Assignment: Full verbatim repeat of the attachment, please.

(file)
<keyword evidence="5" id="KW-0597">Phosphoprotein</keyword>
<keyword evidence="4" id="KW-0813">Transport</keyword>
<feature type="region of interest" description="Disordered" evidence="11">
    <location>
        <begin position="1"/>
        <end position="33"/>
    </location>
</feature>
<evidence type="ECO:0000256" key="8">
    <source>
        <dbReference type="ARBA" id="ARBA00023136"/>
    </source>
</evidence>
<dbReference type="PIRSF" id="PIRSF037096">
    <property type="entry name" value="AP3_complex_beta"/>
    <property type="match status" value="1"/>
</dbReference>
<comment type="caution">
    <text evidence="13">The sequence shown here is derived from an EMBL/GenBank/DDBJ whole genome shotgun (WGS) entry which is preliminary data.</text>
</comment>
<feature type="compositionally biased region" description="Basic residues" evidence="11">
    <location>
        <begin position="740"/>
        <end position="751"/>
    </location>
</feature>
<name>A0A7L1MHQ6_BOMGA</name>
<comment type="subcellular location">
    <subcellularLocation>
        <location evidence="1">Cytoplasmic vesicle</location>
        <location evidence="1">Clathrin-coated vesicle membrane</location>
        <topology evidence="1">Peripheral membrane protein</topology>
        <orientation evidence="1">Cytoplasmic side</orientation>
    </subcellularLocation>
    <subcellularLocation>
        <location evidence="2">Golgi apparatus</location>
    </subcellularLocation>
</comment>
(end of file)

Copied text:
<keyword evidence="5" id="KW-0597">Phosphoprotein</keyword>
<keyword evidence="4" id="KW-0813">Transport</keyword>
<feature type="region of interest" description="Disordered" evidence="11">
    <location>
        <begin position="1"/>
        <end position="33"/>
    </location>
</feature>
<evidence type="ECO:0000256" key="8">
    <source>
        <dbReference type="ARBA" id="ARBA00023136"/>
    </source>
</evidence>
<dbReference type="PIRSF" id="PIRSF037096">
    <property type="entry name" value="AP3_complex_beta"/>
    <property type="match status" value="1"/>
</dbReference>
<comment type="caution">
    <text evidence="13">The sequence shown here is derived from an EMBL/GenBank/DDBJ whole genome shotgun (WGS) entry which is preliminary data.</text>
</comment>
<feature type="compositionally biased region" description="Basic residues" evidence="11">
    <location>
        <begin position="740"/>
        <end position="751"/>
    </location>
</feature>
<name>A0A7L1MHQ6_BOMGA</name>
<comment type="subcellular location">
    <subcellularLocation>
        <location evidence="1">Cytoplasmic vesicle</location>
        <location evidence="1">Clathrin-coated vesicle membrane</location>
        <topology evidence="1">Peripheral membrane protein</topology>
        <orientation evidence="1">Cytoplasmic side</orientation>
    </subcellularLocation>
    <subcellularLocation>
        <location evidence="2">Golgi apparatus</location>
    </subcellularLocation>
</comment>